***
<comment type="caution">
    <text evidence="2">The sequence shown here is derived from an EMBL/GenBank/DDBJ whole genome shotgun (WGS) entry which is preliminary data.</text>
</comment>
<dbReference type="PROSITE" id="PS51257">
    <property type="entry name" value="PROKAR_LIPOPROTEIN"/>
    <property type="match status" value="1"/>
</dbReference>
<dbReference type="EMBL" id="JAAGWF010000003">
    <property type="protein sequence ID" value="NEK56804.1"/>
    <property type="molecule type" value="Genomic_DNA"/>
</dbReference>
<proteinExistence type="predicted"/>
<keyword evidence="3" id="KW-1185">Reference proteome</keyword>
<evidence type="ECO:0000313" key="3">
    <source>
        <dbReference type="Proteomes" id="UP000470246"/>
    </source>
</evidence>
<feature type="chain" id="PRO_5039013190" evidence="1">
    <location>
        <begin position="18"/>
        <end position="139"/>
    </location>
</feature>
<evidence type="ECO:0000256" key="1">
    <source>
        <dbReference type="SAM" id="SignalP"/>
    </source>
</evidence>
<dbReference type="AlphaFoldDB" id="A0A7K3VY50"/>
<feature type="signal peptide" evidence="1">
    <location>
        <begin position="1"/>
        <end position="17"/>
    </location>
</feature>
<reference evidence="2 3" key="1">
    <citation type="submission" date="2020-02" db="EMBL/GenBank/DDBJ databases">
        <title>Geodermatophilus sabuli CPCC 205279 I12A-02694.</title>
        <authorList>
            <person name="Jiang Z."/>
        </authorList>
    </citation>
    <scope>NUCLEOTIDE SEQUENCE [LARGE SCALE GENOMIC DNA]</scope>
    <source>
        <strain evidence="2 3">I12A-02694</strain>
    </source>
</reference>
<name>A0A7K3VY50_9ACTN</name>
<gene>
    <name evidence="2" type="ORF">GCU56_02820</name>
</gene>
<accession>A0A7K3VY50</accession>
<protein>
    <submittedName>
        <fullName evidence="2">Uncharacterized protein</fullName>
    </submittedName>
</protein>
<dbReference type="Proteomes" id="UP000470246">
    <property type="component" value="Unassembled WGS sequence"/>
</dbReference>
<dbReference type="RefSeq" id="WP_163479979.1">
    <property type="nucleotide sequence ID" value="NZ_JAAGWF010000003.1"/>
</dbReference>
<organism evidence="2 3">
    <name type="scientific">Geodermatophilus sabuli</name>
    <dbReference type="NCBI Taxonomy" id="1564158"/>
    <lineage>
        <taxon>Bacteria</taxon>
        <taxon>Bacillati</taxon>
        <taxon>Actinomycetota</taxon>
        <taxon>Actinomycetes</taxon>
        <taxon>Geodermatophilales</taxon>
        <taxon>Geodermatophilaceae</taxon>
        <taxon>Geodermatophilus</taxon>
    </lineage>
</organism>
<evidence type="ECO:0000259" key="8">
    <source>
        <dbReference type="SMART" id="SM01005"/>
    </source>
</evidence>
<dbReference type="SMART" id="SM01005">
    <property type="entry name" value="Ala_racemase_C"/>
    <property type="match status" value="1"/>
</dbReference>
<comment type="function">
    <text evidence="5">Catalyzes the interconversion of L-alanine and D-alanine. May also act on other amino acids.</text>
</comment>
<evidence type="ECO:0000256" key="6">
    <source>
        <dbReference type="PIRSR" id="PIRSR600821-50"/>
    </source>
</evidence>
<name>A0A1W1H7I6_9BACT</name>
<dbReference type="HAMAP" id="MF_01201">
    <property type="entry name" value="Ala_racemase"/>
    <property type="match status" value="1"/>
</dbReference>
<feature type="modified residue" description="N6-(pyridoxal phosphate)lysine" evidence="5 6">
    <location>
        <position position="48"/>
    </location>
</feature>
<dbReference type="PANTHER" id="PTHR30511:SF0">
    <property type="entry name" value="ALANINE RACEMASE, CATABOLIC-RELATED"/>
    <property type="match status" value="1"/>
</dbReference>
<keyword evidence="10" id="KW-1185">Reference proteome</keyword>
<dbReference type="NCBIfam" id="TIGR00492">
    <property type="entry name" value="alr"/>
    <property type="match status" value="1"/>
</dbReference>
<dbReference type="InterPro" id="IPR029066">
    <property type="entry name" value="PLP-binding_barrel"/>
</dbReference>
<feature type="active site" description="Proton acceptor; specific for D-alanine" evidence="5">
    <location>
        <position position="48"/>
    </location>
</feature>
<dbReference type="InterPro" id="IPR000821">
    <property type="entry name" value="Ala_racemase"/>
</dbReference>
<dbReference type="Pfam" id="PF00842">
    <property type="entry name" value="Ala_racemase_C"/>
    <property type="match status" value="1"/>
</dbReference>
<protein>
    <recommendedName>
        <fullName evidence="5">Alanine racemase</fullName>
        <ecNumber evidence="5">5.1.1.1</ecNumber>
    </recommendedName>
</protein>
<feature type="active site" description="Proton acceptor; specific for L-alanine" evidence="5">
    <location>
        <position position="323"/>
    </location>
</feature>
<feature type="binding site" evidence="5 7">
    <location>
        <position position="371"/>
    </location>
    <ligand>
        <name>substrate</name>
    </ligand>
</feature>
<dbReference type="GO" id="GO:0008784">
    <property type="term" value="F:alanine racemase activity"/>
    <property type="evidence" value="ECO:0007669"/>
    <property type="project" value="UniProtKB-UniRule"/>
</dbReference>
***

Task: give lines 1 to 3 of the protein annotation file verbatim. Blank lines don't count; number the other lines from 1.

<comment type="caution">
    <text evidence="2">The sequence shown here is derived from an EMBL/GenBank/DDBJ whole genome shotgun (WGS) entry which is preliminary data.</text>
</comment>